A spider which looks like a magical medallion
I have heard spider genus Cyclocosmia given the common names of trapdoor spider or coin spider. Both of these common names are problematic as they are also used for unrelated spiders. They use their abdomen to plug their hole when they are threatened.
This strategy has been recorded to have been successful in the repulsion of attacks from most spider's worst nightmare, pompilid wasps. As you can see, the posterior of the abdomen in Cyclocosmia is suddenly truncated giving it that unusual shape. It is also hardened and reinforced with ridges giving the appearance of some sort of ancient inscribed artifact.
Cyclocosmia are very long lived for a spider and have been known to survive up to 12 years in captivity. They are not very good disperses and are often found in close proximity to other members of the same species. By all accounts they seem to be fairly rare.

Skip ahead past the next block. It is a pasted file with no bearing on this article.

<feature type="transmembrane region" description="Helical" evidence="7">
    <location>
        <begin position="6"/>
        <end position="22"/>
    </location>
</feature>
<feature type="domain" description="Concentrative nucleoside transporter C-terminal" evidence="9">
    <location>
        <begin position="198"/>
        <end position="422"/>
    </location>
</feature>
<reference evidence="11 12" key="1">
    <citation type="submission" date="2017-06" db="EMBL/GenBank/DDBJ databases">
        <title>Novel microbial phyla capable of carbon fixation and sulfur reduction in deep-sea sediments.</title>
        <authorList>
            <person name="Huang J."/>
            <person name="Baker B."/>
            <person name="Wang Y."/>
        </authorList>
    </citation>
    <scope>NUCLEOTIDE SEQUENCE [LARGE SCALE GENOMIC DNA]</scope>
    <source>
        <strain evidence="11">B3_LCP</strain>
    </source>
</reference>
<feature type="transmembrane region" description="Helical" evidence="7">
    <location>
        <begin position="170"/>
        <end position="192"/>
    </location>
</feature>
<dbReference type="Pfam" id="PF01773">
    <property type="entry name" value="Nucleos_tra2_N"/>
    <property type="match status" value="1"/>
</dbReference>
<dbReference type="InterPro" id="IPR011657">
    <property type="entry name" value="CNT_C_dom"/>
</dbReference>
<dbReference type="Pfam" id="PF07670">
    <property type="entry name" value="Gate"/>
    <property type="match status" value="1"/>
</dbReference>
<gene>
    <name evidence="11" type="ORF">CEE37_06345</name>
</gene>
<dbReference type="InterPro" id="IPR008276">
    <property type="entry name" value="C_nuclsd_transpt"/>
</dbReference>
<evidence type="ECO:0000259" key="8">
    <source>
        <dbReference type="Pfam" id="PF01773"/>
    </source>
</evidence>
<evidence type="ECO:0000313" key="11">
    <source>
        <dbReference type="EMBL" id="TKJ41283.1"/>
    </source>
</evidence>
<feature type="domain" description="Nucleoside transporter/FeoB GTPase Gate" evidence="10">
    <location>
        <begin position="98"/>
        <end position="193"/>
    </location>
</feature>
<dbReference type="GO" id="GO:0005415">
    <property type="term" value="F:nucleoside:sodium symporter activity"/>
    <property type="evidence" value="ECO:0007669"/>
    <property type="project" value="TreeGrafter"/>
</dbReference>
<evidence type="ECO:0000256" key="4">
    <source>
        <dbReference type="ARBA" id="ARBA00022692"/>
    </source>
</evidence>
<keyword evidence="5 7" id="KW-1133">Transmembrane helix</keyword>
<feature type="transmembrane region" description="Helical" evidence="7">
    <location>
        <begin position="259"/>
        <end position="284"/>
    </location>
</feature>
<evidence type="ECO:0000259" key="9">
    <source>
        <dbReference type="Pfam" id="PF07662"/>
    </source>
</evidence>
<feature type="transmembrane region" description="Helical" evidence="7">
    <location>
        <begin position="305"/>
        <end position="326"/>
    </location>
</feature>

There are Cyclcosomia species in east and south east Asia and in north and central America.
Most members of the family Ctenizidia are referred to as trapdoor spiders as they have a similar lifestyle, however the word gets used for other taxa as well.